Tea rituals in the Netherlands have been pretty much influenced by their overseas neighbours.
Following the successful example of 'The Great British Bake Off’, the Dutch set up their own television baking program called ‘Heel Nederland Bakt’ and in the past decade there has been a rapid increase of hotels and other catering facilities offering High Tea. As most Dutch don’t know the difference between an Afternoon Tea and a High Tea they certainly will get confused ordering a High Tea when visiting the British Isles.
The Afternoon Tea originates from the 1840’s when Anna, Duchess of Bedford, often having an appetite between lunch and dinner time, decided to indulge herself and had a pot of tea made, along with fresh baked biscuits, small pastries, sandwiches and cake. She then decided to invite her friends to join her for this four o’clock occasion. It didn’t take long until Anna’s Afternoon Tea became a social happening nationwide and a favoured British tradition.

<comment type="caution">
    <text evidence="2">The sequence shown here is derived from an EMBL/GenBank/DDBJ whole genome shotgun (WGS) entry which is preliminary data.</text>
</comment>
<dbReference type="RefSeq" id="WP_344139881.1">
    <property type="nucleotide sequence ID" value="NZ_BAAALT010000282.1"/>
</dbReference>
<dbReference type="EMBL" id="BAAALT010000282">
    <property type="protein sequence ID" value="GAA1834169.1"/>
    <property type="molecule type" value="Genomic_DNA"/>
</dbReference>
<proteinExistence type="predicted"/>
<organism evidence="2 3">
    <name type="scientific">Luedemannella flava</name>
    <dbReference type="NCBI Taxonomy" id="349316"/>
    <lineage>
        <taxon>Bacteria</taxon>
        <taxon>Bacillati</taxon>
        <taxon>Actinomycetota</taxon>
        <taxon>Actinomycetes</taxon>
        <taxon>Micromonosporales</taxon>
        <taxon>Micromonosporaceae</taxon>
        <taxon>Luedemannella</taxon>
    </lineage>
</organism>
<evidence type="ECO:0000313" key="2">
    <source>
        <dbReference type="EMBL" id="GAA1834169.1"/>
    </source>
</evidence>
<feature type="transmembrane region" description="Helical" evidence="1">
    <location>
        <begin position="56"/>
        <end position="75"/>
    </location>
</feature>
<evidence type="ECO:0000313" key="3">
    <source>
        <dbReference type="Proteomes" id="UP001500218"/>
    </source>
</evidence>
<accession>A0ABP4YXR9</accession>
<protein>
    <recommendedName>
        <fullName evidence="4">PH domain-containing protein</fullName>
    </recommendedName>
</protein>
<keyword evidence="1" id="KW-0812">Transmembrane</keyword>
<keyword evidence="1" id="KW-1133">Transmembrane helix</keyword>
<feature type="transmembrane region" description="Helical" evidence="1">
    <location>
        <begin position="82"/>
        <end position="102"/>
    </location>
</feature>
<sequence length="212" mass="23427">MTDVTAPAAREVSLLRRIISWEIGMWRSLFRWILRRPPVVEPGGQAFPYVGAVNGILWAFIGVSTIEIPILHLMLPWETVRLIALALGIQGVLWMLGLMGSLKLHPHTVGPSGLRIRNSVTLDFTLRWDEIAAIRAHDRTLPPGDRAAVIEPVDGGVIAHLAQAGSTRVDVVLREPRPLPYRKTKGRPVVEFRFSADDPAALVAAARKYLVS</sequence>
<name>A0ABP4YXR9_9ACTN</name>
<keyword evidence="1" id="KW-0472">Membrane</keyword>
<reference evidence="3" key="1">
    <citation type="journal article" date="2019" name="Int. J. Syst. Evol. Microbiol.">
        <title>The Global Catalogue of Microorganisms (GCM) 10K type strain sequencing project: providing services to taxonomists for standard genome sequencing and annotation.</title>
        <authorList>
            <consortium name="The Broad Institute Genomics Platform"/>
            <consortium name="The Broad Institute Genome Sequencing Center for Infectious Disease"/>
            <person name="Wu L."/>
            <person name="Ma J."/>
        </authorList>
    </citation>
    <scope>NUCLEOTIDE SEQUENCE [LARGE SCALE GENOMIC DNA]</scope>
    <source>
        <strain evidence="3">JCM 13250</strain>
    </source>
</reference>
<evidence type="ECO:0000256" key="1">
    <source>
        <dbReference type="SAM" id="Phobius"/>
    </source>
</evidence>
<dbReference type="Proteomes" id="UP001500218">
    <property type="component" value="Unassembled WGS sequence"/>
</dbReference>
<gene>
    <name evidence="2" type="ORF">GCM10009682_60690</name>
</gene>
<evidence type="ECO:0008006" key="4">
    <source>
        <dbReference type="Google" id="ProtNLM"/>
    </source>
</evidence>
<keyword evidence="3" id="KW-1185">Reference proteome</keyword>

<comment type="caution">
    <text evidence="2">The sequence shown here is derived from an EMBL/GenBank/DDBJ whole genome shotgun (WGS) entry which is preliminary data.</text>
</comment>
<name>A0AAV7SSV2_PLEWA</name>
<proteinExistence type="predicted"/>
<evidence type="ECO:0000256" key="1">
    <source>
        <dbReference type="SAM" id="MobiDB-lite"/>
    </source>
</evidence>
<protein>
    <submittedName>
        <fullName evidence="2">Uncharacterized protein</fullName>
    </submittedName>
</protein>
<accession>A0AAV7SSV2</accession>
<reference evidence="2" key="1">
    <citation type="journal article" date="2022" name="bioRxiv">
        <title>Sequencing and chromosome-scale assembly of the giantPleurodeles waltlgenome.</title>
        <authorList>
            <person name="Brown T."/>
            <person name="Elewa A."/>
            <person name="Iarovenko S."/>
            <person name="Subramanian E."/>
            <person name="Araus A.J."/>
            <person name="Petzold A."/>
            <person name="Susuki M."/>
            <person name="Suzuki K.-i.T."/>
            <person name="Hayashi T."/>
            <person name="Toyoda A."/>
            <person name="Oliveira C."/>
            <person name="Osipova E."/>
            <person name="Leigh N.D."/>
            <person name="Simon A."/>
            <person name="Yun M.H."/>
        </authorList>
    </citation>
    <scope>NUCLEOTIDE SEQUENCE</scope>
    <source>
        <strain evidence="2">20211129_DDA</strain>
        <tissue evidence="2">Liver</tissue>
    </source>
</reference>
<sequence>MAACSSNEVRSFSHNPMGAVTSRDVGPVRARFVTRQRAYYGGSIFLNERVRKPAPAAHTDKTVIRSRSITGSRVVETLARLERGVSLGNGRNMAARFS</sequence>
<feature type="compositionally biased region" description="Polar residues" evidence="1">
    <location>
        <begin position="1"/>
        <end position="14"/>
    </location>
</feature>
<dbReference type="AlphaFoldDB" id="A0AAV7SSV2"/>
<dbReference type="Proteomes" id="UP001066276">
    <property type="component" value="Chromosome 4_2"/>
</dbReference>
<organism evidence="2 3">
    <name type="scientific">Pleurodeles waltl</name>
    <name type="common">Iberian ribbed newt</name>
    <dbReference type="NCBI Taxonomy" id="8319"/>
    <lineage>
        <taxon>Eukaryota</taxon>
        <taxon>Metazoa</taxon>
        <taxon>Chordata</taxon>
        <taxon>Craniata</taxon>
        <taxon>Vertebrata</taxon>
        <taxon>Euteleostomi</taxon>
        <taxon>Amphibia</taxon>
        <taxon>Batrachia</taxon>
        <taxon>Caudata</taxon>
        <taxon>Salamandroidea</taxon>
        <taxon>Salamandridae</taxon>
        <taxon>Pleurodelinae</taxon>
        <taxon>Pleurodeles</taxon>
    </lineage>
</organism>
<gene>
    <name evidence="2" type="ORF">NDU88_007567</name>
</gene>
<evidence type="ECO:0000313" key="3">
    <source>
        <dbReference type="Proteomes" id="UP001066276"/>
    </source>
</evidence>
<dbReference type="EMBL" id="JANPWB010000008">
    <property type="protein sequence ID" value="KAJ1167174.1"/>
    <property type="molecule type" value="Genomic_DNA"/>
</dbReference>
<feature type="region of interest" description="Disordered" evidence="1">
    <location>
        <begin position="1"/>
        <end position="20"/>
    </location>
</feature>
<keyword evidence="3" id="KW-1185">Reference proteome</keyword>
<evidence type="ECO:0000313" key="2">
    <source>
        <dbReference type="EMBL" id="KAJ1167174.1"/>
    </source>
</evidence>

While the Afternoon Tea used to be a custom for higher society, lower and middle society had their own tea custom, called High Tea, which was an evening meal consisting of white beans in tomato sauce, bread, sausages and meat pies, served with tea. This evening meal was served at the dinner table, in contradiction to the Afternoon tea, which usually was served while being seated at comfortable low chairs and sofas.
The name ‘High Tea’ has got a posh sound to it, which probably is the reason for the disarray among foreign visitors. As a result of the confusion overseas, a few hotels in London even have started to refer to their Afternoon Tea as a High Tea. With this blog post I hope to contribute to a better understanding of the British tea rituals among foreigners, so they will get the most out of their visit and will not miss out on a traditional Afternoon Tea or a lovely Cream Tea! They might even join the Brits now in their topic tea conversation: What should be put on the scone first, the jam or the cream...?
© Els van de Weg, September 2013